[erlang-questions] case expression scope

Anthony Ramine <>
Tue Mar 4 23:48:43 CET 2014


Hello,

This would be better written as:

maybe_log_error(Default, Fun) ->
  case Fun() of
    {ok,Result} ->
      Result;
    {error,Reason} ->
      lager:error("SOS ~p", [Reason]),
      Default
  end.

foo() ->
  ...
  V1 = maybe_log_error(BarDefault, fun bar/0),
  V2 = maybe_log_error(BazDefault, fun baz/0),
  ...

Sorry, but no luck for the filter.

-- 
Anthony Ramine

Le 4 mars 2014 à 23:41, Szoboszlay Dániel <> a écrit :

> On Tue, 04 Mar 2014 22:49:12 +0100, Richard A. O'Keefe <> wrote:
> 
>> No, you are still thinking in C/C++ terms.
>> There are three  things in Erlang that are scopes:
>> 	- a function clause is a scope
>> 	- a 'fun' is a scope
>> 	- a list comprehension is a scope
> 
> Personally, I feel that these rules are neither convenient nor intuitive. Mainly due to the last one, about the list comprehensions. I *know* that list comprehensions are implemented with funs, hence the scoping, but it still *looks like* a big exception from the "one function, one scope" rule. And if you have background in any C-descendant language you would almost certainly feel that cases, ifs, trys, begins etc. shall have their own scopes too.
> 
> Some examples where I really miss them:
> 
> foo(Dict) ->
>    Value = case orddict:find(foo, Dict) of
>                {ok, Value} -> Value;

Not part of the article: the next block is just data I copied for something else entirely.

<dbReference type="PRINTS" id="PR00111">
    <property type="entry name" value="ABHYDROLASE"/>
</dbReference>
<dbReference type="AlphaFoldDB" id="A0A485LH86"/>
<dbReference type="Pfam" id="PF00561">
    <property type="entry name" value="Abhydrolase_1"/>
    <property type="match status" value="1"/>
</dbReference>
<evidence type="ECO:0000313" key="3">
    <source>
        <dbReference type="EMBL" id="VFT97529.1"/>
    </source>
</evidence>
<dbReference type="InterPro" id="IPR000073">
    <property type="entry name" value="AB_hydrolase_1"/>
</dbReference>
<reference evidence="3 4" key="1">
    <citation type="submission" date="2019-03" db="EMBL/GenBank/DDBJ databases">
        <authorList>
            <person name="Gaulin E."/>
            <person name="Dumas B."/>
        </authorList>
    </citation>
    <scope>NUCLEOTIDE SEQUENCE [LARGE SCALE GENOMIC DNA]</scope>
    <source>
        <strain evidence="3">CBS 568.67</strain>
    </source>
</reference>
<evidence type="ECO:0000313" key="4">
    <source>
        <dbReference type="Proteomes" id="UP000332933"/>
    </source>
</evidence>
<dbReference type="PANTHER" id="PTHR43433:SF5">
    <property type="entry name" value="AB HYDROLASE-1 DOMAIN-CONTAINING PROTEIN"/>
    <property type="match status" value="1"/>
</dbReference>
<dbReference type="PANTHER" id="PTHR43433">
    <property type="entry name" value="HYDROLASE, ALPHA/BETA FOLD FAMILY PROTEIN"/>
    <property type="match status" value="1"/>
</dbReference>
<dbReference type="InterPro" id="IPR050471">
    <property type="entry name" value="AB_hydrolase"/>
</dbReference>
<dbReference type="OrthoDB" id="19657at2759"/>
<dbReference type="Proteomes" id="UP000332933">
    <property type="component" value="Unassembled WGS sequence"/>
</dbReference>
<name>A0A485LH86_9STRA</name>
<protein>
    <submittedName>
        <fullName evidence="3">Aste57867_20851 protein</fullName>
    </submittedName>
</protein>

>                error       -> calculate_very_expensive_default_value()
>            end,
>    ...
> 
> Sorry, variable 'Value' is unsafe in 'case', please rename your internal variable to 'Value1' or refactor this humble four-liner into a get_foo_from_orddict/1 function, whichever you feel more inconvenient.
> 
> And we aren't done yet, let's add my favorite, the error-handling mess-up to the mix!
> 
> foo() ->
>    ...
>    V1 = case bar() of
>             {ok, Bar} ->
>                 Bar;
>             {error, Reason} ->
>                 lager:error("SOS ~p", [Reason]),
>                 BarDefault
>         end,
>    V2 = case baz() of
>             {ok, Baz} ->
>                 Baz;
>             {error, Reason} ->
>                 lager:error("SOS ~p", [Reason]),
>                 BazDefault
>         end,
>    ...
> 
> Of course I know real programmers never put two cases in the same function, but lazy people tend to. And lazy people also tend to use convenient variable names like Reason or Error in error branches. And than get compile errors or random badmatch crashes, depending on their code's complexity.
> 
> The only benefit I see of *not starting* a new scope within a case is that you can do this:
> 
> foo() ->
>    case bar() of
>        1 -> X = 1;
>        2 -> X = 2;
>        _ -> X = 0
>    end,
>    bar(X).
> 
> Which, in my opinion, is less readable than:
> 
> foo() ->
>    X = case bar() of
>            1 -> 1;
>            2 -> 2;
>            _ -> 0
>         end,
>    bar(X).
> 
> I hope these examples may pass the "this code is too trivial/ugly to even notice your actual problem" filter with better luck than the previous nominee. :)
> 
> Cheers,
> Daniel
> _______________________________________________
> erlang-questions mailing list
> 
> http://erlang.org/mailman/listinfo/erlang-questions



More information about the erlang-questions mailing list